Some clients will install a single standalone electronic lock to try it for a period of time to see if they like it. When they decide that it works and that it’s a convenient way to access their home or office, many people will expand upgrade it to network status while replacing other existing mechanical locks with identical electronic locks. The advantage of networking them together is so they work through a single, common command and control system, which also simplifies programming and monitoring past events.

Possible Applications

Let’s talk about possible applications where electronic locks fill a specific need. A number of applications that come to mind include tool rooms, where an audit trail of those who come and go is kept; electrical closets, where the danger of high-voltage electrocution is significant; and IT (Information Technology) closets/rooms where the security of the network is extremely important.

Electric locks also are valuable in situations where there are many individuals who require access through one or more doors. An excellent example of this is an outdoor storage shed where maintenance technicians require ready access at any time of day and night. Some standalone electronic locks are so sophisticated that management can assign a range of times and days when authorized users are permitted to access a respective door.

Another popular use for standalone electronic locks is a single vendor door at the rear of a retail store. Using an electronic lock means you no longer have to pass out keys to everyone and his brother. The right people now have 24-hour access without risk of giving access to the wrong person. In the past, you would have charged additional to make this happen through master keying and perhaps you still can by providing a maintenance contract that includes periodic programming changes.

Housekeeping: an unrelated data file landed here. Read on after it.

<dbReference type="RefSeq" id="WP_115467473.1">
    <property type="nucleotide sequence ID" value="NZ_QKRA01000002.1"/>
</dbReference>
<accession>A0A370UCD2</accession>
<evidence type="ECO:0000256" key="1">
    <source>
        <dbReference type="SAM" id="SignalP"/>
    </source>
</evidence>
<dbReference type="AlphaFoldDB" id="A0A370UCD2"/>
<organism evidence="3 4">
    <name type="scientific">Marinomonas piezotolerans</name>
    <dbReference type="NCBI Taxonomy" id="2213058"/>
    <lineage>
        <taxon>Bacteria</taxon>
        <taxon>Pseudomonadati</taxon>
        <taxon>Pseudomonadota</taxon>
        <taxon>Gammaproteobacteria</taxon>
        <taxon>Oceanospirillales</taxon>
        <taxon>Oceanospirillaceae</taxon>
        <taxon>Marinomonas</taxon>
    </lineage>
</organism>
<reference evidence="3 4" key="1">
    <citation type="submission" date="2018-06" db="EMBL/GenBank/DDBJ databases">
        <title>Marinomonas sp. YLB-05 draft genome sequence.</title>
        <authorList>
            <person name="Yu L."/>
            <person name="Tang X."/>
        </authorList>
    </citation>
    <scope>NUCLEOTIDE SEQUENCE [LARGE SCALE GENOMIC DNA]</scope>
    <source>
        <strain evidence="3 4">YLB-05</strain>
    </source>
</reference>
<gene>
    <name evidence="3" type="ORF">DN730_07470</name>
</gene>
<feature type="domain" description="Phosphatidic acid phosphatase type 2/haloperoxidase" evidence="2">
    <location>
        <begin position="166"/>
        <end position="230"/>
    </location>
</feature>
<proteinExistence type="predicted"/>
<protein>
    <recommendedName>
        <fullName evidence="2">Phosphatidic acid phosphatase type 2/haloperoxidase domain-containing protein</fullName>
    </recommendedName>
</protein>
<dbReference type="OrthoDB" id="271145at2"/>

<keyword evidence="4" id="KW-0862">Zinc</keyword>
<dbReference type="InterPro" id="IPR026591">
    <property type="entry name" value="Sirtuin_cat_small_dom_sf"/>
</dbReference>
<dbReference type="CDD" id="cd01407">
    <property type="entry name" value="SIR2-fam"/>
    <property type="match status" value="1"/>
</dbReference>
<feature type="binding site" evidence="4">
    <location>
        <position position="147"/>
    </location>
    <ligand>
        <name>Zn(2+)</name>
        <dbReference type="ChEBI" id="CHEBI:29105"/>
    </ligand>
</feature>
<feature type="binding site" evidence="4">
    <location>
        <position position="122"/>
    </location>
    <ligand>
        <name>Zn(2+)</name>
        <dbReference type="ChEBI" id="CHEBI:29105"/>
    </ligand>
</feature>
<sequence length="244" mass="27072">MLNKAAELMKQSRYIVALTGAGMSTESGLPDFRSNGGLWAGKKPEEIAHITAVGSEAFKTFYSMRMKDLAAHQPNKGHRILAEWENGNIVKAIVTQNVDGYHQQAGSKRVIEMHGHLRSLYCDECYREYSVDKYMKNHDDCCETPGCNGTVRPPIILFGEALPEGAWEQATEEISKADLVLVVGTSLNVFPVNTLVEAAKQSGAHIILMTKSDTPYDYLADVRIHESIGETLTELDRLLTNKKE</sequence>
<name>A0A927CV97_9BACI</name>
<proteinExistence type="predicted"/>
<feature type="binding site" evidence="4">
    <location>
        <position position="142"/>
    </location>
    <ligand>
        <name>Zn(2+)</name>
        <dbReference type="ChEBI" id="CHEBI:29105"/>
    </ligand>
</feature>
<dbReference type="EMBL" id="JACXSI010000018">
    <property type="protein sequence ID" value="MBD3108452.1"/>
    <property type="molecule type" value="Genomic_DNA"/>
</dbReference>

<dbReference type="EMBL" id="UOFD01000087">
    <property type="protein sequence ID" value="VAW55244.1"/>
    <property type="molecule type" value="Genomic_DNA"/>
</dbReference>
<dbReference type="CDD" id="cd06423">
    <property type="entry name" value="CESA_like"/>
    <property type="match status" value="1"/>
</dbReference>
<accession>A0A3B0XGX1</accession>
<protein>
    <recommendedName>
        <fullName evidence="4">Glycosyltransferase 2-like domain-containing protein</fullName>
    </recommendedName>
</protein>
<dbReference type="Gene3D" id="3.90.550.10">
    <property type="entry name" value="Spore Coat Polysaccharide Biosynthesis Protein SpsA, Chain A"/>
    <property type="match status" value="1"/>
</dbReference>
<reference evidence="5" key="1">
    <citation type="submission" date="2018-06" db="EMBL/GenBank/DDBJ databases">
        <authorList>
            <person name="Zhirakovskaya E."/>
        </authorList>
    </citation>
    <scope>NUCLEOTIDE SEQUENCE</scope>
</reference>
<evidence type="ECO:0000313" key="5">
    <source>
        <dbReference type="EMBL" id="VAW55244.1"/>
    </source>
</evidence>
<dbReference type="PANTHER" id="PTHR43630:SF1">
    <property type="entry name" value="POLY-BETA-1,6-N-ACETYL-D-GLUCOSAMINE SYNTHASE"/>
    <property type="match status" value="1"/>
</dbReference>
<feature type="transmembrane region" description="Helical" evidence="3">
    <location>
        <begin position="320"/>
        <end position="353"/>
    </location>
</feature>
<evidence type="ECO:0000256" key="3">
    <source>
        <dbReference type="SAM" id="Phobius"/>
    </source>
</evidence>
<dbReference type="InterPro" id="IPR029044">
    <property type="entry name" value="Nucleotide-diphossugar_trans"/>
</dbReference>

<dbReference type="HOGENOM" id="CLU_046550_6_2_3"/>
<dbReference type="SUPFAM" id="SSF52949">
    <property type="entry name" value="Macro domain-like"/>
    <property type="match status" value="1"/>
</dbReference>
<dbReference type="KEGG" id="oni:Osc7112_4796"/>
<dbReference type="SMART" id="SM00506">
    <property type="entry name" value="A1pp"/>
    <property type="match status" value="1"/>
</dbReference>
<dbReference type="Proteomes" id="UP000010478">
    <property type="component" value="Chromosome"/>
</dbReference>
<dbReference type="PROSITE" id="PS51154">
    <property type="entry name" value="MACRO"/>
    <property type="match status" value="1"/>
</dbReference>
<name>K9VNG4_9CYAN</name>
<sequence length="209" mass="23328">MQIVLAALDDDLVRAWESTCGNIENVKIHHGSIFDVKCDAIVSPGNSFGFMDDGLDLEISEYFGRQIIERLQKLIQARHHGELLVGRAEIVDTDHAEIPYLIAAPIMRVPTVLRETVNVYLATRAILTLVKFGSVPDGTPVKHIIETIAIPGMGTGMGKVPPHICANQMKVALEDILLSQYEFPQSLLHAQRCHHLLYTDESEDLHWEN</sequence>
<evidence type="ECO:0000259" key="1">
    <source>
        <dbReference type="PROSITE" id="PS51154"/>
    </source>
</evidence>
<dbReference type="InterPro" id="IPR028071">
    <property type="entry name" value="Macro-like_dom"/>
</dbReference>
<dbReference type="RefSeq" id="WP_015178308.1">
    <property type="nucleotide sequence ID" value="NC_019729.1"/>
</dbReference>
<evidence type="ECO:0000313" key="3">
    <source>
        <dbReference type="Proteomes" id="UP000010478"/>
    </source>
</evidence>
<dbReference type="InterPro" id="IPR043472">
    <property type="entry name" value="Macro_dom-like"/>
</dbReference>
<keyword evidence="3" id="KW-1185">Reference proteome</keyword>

At first look, you may find the idea of selling electronic locks that eliminate the need for rekeying unthinkable, but not to worry. Many of your clients will call you when it comes time to enroll and remove users from the new electronic locks they purchased. As one opportunity is lost, others can be found in today’s high-tech world of electronic locks.
Many of the standalone electronic locks made today also will accommodate a means of communication between user smartphones and tablets and that of a stand-alone electronic lock. The technology responsible for this is called Near Field Communication (NFC). This technology allows communication up to four inches away and can be executed on site outside the door.

Sources of Standalone Electronic Locks

The following list provides that names and contact information for a variety of standalone electronic locks. First, we list the main company website, followed by a link direct to standalone products, and then the telephone numbers. For additional information, contact your local locksmith distributor or one of the manufacturers listed below.

Alarm Lock:,, 800-ALA-LOCK

Arrow:,,  800-839-3157

Best Access Systems:,,  317-849-2250

CodeLocks:,, 714 979 2900

Corbin-Russwin:,, 860-225-7411

Door King Inc:,, 800-826-7493

Dormakaba Group:,,, 800-523-8483

Kwikset Corp.:,,  800-327-LOCK

Marks USA:,, 800-526-0233

Master Lock:,,  800-464-2088


Sargent:,,  800-727-5477

Schlage: ,

SDC:,       800-413-8783

Stanley:,,  855-365-2407

Yale:,,  855-492-0505